changes using literature, writing, and the integration of technical resources.
“Getting things done is better than having things perfect. Done is better than
perfect. Whatever you have in your hands, get going with it. Just do it.”
Charles Igwe, Nollywood Global Media Group, Nigeria

Resources:
The Importance of Banks and Banking in Africa
https://youtu.be/D70ZybuB-rE

Bridging the African Diaspora
Bridging the Diaspora Divide – Teresa H. Clarke at TEDxEuston
https://youtu.be/sg6F-M6v1iM

Africa Post-Colonial Development: Fatoumata Waggeh at TEDxGallatin
https://youtu.be/s7lmz4UL4wE

Instagram for Ideas Lane Africa
https://www.instagram.com/ideaslaneafrica/

June 6, 2016

How Do You Change African American Communities Part I

Corrections to this blog!!!
Thanks to @oJaison for seeing my typos and wrong information about
Ngugi wa Thiong’o is Kenyan, not Nigerian.

How Do You Change African American 
Communities Part I

Lessons learned from Nigerians:
Wole Soyinka, Chinua Achebe and
Ngugi wa Thiong’o
African writers, poets, play writes and
community activists.

The question of “how do you change African
American communities has been asked for years.
The diverse answers range from more federal
monies, to increased investment, to changing
the legislative bodies of the elected officials,
to building cultural diversity and the list
continues. One of the lessons is to learn
from how valuable and important education is
to a community. The recognition of academic
stars along with athletic accomplishments.

The visibility of who the academic successes
are and their entrance into higher education,
starting military careers, gaining local
and national recognition for hard work,
realistic expectations for continuing
education and the global perspective that
education can take a student places and
expose them to people and experiences that
athletics will not.

Lessons can be learned from the Watson Institute
of Brown’s University with Nigerian Wole Soyinka
and Chinua Achebe – poets, writers, political
and community activists show a dynamic
connection between using literature and reading
to create transformative changes in communities.

People of color and culture have a vision for
change that can be applied to many
African American communities across the nation
as is being done in Africa.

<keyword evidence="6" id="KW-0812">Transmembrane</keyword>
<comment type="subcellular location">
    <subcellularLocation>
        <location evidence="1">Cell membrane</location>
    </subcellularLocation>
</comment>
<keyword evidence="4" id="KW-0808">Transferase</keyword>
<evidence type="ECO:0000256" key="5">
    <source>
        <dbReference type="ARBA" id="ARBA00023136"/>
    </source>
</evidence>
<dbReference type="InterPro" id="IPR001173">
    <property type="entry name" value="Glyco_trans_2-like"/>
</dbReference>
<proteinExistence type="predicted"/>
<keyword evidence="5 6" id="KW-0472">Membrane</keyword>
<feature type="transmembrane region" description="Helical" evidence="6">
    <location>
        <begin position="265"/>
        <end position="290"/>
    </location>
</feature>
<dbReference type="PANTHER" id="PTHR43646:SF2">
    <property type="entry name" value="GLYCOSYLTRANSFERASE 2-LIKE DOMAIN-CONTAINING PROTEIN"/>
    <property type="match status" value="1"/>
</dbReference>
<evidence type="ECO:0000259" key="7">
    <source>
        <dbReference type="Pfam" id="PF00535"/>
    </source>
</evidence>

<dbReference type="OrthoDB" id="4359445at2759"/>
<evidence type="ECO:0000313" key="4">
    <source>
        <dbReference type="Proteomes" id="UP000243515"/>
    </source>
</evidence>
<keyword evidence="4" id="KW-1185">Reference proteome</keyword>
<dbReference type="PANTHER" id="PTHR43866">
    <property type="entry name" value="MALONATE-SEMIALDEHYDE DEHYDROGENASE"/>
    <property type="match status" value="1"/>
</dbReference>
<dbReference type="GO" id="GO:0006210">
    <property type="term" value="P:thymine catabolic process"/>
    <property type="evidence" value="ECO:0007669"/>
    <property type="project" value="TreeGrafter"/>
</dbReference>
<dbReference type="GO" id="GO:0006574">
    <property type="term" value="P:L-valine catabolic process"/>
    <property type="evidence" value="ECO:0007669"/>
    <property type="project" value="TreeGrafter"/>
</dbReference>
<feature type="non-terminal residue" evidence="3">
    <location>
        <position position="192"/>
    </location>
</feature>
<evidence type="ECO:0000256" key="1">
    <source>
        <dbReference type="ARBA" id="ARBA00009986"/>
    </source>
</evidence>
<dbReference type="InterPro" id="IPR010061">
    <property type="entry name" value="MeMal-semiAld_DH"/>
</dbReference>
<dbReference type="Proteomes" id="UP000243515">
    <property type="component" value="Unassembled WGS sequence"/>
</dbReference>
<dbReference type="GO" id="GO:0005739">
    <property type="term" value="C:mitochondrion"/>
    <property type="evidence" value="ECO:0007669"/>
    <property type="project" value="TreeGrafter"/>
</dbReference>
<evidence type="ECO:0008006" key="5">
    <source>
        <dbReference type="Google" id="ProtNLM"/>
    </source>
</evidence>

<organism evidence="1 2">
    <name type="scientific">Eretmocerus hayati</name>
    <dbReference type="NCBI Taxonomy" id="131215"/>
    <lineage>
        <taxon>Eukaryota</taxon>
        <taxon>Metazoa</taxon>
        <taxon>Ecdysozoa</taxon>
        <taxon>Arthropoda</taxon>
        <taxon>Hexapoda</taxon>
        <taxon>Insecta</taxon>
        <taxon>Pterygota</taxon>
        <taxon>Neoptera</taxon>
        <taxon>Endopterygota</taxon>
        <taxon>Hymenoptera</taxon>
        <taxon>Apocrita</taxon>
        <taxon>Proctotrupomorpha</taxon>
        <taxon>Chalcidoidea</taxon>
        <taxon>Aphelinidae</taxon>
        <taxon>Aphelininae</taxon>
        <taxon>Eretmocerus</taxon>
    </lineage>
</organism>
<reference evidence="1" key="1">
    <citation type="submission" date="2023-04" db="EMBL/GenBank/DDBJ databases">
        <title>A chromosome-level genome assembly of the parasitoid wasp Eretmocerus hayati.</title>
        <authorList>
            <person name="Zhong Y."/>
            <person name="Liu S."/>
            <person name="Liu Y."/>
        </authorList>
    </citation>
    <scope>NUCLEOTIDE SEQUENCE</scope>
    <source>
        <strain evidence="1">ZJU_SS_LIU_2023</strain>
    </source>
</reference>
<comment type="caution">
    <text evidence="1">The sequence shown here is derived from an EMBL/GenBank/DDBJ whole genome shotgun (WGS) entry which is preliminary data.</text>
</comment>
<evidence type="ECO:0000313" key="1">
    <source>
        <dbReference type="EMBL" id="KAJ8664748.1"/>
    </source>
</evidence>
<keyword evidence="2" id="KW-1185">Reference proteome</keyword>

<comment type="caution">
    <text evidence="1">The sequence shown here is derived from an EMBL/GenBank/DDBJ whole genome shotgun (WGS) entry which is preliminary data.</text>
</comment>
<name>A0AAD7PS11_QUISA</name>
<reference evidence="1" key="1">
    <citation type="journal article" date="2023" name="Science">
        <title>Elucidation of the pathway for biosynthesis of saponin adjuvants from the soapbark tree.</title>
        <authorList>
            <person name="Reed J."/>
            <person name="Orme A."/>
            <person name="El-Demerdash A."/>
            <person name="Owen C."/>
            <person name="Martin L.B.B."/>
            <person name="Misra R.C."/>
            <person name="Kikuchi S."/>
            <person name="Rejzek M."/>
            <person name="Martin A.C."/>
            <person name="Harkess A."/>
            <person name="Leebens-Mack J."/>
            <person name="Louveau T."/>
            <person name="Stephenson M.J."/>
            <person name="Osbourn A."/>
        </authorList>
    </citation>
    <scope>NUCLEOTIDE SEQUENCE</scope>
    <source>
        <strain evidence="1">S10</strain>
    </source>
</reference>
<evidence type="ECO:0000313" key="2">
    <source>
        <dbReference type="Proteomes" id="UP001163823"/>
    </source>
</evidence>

Listening to writing giants on YouTube
that have influenced not just thousands, but
millions of Nigerians and across the continent
of Africa to global penetration. Wole Soyinka
and Chinua Achebe share their passions to
improving their culture and national strength
in all areas of national importance. Their
outlooks on life are shared by their parents
involvement in their community at a young age,
their political involvement and strong religious
beliefs.

1

Each man has been culturally and academically
groomed and prepared for the dynamic roles they
play and the influences they have from their
participation in writing, poetry and as play writes.
African American families can take these examples
to improve the future of their communities.

Listening to the many interviews of Solinka,
Achebe and Ngugi wa Thiong’o (Kenyan),
the passion for their country can be heard.
The desire to serve their communities
and to help improve their nation ahead
of their needs. Each made the
decision to take a stand for their people
similar to African Americans like Malcolm X,
James Baldwin, Carter G. Woodson and others.

2

Prof. Ngũgĩ wa Thiong’o

Soyinka, Achebe and Ngugi wa Thiong’o
were hunted by government forces and
threatened with death for
their dedication to a better nation from
colonization by British rule to the fight for
democracy or changes to corrupt African governments.
Listening to the interviews I learned that
African Americans cannot sit back and cry, cus,
complain, and make noise then not be ready
to put their hands in the muck to help make
changes in their communities first. The fight
for improved communities, better education,
employment and increased political influence
start from home, the home communities where
change is needed, the home
communities where schools need volunteers,
mentoring, after school tutoring and a voice
at city council and school board meetings.

African Americans have to know what their passions
and priorities are, they have to have something
they feel needs fixing to benefit their communities
not just for personal gains. Soyinka and Achebe
used their talents to help their communities and
nation through education, to make transformative
changes using literature, writing, plays and
other venues to encourage thinking and unity.

Everyone wants to change the world, how about
starting with your own communities.
“Be the change you want to see..”
Get out and vote, get out in your
communities and get involved.
Volunteer in your community schools…..
Show Up, Show Out and come ready to work!!!